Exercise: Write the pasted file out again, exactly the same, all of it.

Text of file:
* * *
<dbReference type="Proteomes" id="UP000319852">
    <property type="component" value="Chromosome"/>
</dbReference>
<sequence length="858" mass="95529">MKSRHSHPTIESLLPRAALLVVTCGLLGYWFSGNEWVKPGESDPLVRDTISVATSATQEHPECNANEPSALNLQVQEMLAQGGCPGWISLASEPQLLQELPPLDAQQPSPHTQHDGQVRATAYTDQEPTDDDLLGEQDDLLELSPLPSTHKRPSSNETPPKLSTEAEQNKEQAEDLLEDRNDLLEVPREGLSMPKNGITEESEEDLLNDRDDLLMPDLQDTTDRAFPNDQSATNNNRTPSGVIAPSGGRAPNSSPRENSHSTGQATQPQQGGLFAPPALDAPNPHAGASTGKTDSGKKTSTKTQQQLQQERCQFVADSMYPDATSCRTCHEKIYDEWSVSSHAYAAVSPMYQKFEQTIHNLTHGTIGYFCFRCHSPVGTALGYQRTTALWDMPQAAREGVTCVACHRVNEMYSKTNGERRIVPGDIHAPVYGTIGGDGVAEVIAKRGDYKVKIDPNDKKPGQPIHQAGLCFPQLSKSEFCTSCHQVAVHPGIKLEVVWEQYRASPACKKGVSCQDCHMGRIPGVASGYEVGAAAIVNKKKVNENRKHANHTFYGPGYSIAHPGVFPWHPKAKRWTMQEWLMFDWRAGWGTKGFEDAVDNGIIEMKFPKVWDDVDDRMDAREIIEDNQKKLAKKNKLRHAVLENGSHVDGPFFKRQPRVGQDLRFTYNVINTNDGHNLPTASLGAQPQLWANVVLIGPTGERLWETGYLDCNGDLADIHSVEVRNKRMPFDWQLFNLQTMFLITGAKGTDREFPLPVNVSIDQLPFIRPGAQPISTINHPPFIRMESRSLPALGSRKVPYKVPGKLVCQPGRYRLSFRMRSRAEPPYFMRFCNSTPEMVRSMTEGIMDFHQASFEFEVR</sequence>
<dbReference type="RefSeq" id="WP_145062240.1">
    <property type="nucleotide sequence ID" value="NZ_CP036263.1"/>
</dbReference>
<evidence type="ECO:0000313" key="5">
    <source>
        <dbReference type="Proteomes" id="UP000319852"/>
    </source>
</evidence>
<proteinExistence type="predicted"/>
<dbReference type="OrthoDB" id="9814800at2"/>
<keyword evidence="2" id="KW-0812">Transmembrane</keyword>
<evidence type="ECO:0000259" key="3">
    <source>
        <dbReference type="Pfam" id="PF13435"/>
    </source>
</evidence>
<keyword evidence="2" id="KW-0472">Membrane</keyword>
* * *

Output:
<dbReference type="Proteomes" id="UP000319852">
    <property type="component" value="Chromosome"/>
</dbReference>
<sequence length="858" mass="95529">MKSRHSHPTIESLLPRAALLVVTCGLLGYWFSGNEWVKPGESDPLVRDTISVATSATQEHPECNANEPSALNLQVQEMLAQGGCPGWISLASEPQLLQELPPLDAQQPSPHTQHDGQVRATAYTDQEPTDDDLLGEQDDLLELSPLPSTHKRPSSNETPPKLSTEAEQNKEQAEDLLEDRNDLLEVPREGLSMPKNGITEESEEDLLNDRDDLLMPDLQDTTDRAFPNDQSATNNNRTPSGVIAPSGGRAPNSSPRENSHSTGQATQPQQGGLFAPPALDAPNPHAGASTGKTDSGKKTSTKTQQQLQQERCQFVADSMYPDATSCRTCHEKIYDEWSVSSHAYAAVSPMYQKFEQTIHNLTHGTIGYFCFRCHSPVGTALGYQRTTALWDMPQAAREGVTCVACHRVNEMYSKTNGERRIVPGDIHAPVYGTIGGDGVAEVIAKRGDYKVKIDPNDKKPGQPIHQAGLCFPQLSKSEFCTSCHQVAVHPGIKLEVVWEQYRASPACKKGVSCQDCHMGRIPGVASGYEVGAAAIVNKKKVNENRKHANHTFYGPGYSIAHPGVFPWHPKAKRWTMQEWLMFDWRAGWGTKGFEDAVDNGIIEMKFPKVWDDVDDRMDAREIIEDNQKKLAKKNKLRHAVLENGSHVDGPFFKRQPRVGQDLRFTYNVINTNDGHNLPTASLGAQPQLWANVVLIGPTGERLWETGYLDCNGDLADIHSVEVRNKRMPFDWQLFNLQTMFLITGAKGTDREFPLPVNVSIDQLPFIRPGAQPISTINHPPFIRMESRSLPALGSRKVPYKVPGKLVCQPGRYRLSFRMRSRAEPPYFMRFCNSTPEMVRSMTEGIMDFHQASFEFEVR</sequence>
<dbReference type="RefSeq" id="WP_145062240.1">
    <property type="nucleotide sequence ID" value="NZ_CP036263.1"/>
</dbReference>
<evidence type="ECO:0000313" key="5">
    <source>
        <dbReference type="Proteomes" id="UP000319852"/>
    </source>
</evidence>
<proteinExistence type="predicted"/>
<dbReference type="OrthoDB" id="9814800at2"/>
<keyword evidence="2" id="KW-0812">Transmembrane</keyword>
<evidence type="ECO:0000259" key="3">
    <source>
        <dbReference type="Pfam" id="PF13435"/>
    </source>
</evidence>
<keyword evidence="2" id="KW-0472">Membrane</keyword>